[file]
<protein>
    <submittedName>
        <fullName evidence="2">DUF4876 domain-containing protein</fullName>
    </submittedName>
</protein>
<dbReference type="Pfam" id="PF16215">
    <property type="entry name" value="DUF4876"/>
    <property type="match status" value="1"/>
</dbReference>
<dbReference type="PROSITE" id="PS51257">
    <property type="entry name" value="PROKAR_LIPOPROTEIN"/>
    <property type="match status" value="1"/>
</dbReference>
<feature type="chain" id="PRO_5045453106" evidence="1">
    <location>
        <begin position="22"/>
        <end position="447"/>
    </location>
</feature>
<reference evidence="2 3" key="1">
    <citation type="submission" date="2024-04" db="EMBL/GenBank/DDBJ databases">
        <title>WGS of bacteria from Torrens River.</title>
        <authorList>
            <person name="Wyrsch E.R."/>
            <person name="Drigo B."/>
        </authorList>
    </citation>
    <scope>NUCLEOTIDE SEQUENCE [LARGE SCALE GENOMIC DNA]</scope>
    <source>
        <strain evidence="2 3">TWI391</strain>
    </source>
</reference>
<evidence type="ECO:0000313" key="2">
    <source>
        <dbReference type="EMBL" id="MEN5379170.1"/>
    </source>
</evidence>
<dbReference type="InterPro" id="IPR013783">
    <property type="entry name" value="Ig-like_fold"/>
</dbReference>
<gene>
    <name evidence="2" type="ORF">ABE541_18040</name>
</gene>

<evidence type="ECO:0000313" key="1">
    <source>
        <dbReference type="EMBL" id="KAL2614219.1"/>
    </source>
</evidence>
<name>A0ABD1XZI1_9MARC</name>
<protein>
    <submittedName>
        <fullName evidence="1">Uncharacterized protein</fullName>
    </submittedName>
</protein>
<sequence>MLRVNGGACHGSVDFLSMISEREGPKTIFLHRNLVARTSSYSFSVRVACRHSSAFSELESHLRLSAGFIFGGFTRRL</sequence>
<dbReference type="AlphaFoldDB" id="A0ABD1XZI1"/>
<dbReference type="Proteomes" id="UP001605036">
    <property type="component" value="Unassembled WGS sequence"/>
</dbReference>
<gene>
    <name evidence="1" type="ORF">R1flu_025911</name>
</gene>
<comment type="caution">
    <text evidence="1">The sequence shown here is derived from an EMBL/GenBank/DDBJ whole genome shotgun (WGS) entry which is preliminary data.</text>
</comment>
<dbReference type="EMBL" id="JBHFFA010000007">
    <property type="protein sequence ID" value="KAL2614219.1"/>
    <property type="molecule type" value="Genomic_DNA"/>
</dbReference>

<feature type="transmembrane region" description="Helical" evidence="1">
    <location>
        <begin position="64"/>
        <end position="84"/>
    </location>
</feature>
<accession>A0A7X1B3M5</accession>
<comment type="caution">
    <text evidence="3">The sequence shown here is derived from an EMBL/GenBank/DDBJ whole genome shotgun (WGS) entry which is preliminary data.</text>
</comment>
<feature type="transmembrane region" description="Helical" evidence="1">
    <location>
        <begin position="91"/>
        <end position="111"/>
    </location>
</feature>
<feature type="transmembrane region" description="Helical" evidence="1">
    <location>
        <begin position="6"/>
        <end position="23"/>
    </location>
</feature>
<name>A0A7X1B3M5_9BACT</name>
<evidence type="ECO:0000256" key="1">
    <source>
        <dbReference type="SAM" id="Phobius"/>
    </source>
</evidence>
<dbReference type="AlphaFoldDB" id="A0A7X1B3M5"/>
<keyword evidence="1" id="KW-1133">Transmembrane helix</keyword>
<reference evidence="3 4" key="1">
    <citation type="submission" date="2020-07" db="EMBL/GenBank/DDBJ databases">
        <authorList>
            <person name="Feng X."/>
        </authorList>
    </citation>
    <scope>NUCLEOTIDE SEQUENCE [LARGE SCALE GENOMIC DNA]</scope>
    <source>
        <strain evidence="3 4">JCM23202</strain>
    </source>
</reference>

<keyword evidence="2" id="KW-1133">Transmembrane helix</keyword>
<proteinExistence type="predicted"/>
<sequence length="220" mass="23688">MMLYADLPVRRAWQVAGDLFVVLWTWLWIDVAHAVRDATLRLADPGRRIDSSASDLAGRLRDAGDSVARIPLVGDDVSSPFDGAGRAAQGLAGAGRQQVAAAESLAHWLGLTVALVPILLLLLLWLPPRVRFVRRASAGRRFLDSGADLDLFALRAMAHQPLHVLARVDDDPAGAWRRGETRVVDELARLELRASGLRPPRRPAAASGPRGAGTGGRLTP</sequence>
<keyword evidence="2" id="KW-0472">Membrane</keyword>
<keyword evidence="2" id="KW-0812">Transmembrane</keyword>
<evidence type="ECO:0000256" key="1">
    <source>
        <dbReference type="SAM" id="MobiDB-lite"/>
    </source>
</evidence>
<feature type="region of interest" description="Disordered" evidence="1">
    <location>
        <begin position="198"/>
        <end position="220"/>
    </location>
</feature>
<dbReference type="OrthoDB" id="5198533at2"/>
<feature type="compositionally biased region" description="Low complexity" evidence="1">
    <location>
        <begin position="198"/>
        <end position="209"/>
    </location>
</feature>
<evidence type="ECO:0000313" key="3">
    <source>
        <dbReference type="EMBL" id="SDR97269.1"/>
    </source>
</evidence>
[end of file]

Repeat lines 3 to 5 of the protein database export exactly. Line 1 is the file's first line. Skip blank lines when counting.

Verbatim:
        <fullName evidence="2">DUF4876 domain-containing protein</fullName>
    </submittedName>
</protein>